One of the most powerful moments in the movement was when the pictures of botched abortions were shown. Is it exploitation? Yes, since those women are no longer around to give their consent. To make them a statistic, however, is more of an insult. I would vote to make their deaths matter by putting a face to the number(s) of women who die from botched abortions. By keeping them merely as a number, we are divorcing our cause from the victims we are trying to advocate for.

    Shayna above said: “I don’t think we can become more assertive without either losing respect for ourselves as humans, or pushing an agenda – which is the antithesis of pro-choice.”

    I don’t lose any respect for myself when I am vocal and assertive about being pro-choice. It’s not wrong to push an agenda when said agenda involves human rights. It’s not wrong to say that blacks deserve equal rights as whites, for example, and that’s an agenda. Pushing for reproductive choice as vocally and strongly as you can is not the antithesis of our pro-choice movement.

  10. Jameson June 22, 2010 at 1:27 pm #

    Here’s the thing. The vast majority of anti-choicers will NEVER change their minds or stop opposing a woman’s right to abortion. Either they don’t want to bother wasting time to think about their beliefs and are too comfortable in vomiting up whatever garbage they were taught in an anti-choice environment (religious or not), or they don’t care and are too misogynistic to give a damn. So, the hell with them, as far as I’m concerned.

    We should focus more on people whose minds are ‘undecided’ or who admit to lack of knowledge about abortion in general. It would be far easier to persuade those people to support the right to abortion than it is to waste time and energy trying (in vain) to change an anti-choicer’s mind. (Just as it is futile for the antis to try and change our minds about being pro-choice. The assassination of Dr. Tiller, for instance, made me so hopping mad I almost wanted to have an abortion just to spite those ignorant hateful terrorists.)

    Absolutely, pro-choice people need to be more vocal about being pro-choice. Not everybody has to stand in a pro-choice rally or volunteer at clinics, but it can be a morale-booster just for someone to simply say “I support the right to choose/abortion/etc.” in the presence of others.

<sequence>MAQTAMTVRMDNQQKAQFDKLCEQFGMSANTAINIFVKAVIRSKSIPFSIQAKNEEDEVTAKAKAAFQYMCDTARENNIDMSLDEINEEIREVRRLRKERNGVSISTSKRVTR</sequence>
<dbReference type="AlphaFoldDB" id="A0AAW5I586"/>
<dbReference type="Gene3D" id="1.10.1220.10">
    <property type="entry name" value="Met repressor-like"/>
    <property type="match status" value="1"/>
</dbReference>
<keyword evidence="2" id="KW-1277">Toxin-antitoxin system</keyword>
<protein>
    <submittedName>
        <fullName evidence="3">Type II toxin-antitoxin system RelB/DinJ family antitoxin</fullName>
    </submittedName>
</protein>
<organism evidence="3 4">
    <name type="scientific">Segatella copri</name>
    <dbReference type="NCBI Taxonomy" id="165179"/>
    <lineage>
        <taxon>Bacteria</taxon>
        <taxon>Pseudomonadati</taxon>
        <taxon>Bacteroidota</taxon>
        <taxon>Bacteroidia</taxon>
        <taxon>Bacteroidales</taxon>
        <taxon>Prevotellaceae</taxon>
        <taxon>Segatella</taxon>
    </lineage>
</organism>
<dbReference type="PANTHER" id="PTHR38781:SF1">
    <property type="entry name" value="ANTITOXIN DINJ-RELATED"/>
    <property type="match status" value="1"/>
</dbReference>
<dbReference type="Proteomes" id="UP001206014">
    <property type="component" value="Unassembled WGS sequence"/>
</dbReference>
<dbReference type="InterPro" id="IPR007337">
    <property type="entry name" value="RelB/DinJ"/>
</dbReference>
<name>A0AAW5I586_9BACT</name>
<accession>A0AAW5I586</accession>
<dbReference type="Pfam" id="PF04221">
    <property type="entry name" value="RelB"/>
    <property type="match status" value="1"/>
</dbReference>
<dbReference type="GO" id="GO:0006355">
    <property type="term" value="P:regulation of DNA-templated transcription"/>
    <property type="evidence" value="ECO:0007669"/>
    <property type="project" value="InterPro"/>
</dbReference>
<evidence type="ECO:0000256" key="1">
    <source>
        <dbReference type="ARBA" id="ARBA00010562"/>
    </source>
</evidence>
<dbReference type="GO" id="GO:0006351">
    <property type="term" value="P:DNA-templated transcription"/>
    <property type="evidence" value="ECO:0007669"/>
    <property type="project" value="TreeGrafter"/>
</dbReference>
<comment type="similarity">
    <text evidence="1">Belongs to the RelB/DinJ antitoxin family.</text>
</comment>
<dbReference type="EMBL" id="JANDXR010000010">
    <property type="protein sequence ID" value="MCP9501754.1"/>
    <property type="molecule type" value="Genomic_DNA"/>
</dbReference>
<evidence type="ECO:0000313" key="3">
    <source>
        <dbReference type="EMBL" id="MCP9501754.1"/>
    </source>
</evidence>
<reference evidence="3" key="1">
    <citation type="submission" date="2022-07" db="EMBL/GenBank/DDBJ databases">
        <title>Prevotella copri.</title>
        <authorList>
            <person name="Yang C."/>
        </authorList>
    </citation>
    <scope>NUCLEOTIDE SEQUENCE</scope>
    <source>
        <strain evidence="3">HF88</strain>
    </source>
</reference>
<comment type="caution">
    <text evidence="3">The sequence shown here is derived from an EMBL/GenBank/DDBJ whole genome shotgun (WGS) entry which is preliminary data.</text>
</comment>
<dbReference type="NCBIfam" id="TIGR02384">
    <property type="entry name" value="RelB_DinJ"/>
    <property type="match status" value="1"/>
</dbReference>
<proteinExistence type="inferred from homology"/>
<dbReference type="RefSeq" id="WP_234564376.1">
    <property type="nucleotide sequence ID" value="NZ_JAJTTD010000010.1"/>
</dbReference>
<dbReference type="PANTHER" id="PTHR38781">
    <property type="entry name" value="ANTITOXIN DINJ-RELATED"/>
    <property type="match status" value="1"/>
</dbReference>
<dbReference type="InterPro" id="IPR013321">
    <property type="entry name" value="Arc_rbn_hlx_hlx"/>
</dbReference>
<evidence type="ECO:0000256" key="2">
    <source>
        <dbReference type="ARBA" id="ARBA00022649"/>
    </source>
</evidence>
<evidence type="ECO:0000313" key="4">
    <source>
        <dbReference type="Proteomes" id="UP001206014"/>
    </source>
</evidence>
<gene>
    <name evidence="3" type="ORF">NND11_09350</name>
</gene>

11. Dee June 22, 2010 at 3:58 pm #

    “Absolutely, pro-choice people need to be more vocal about being pro-choice. Not everybody has to stand in a pro-choice rally or volunteer at clinics, but it can be a morale-booster just for someone to simply say “I support the right to choose/abortion/etc.” in the presence of others.”

    That’s what I mean about being vocal. I know we won’t change an anti’s mind. What I’m complaining about is the silence of pro-choicers when the topic enters a public arena, whether this is Aunt Sue’s dinner table or a discussion anywhere in public. By being silent in the face of anti-choice rhetoric, we are giving our tacit approval to it, and those who might be inclined to support our movement will feel alone and silenced, as well. A lot of pro-choicers I’ve met are afraid of offending or raising a ruckus by expressing their views in such situations.

    As for changing the minds of anti-choicers, I know it won’t happen, but I won’t shut up till they do.

  12. Shayna June 23, 2010 at 11:48 am #

    Dee – When I say we should not push an agenda, I mean that being Pro-choice means not pushing the agenda of telling a woman that she should or should not have an abortion, and instead giving her the information to make up her own mind about it – Not that we should not continue to try to change the minds of the undecided to let women make that decision for themselves.

  13. Tinka the Anonymous Model July 24, 2010 at 2:24 pm #

    To be quite honest, I have never thought of the pro-choice movement as passive, or “nice.” That just has never been my experience. I see what you’re saying though. I also think that using pictures of women would be demeaning and DEhumanizing on many different levels. What Shayna said seems to make the most sense.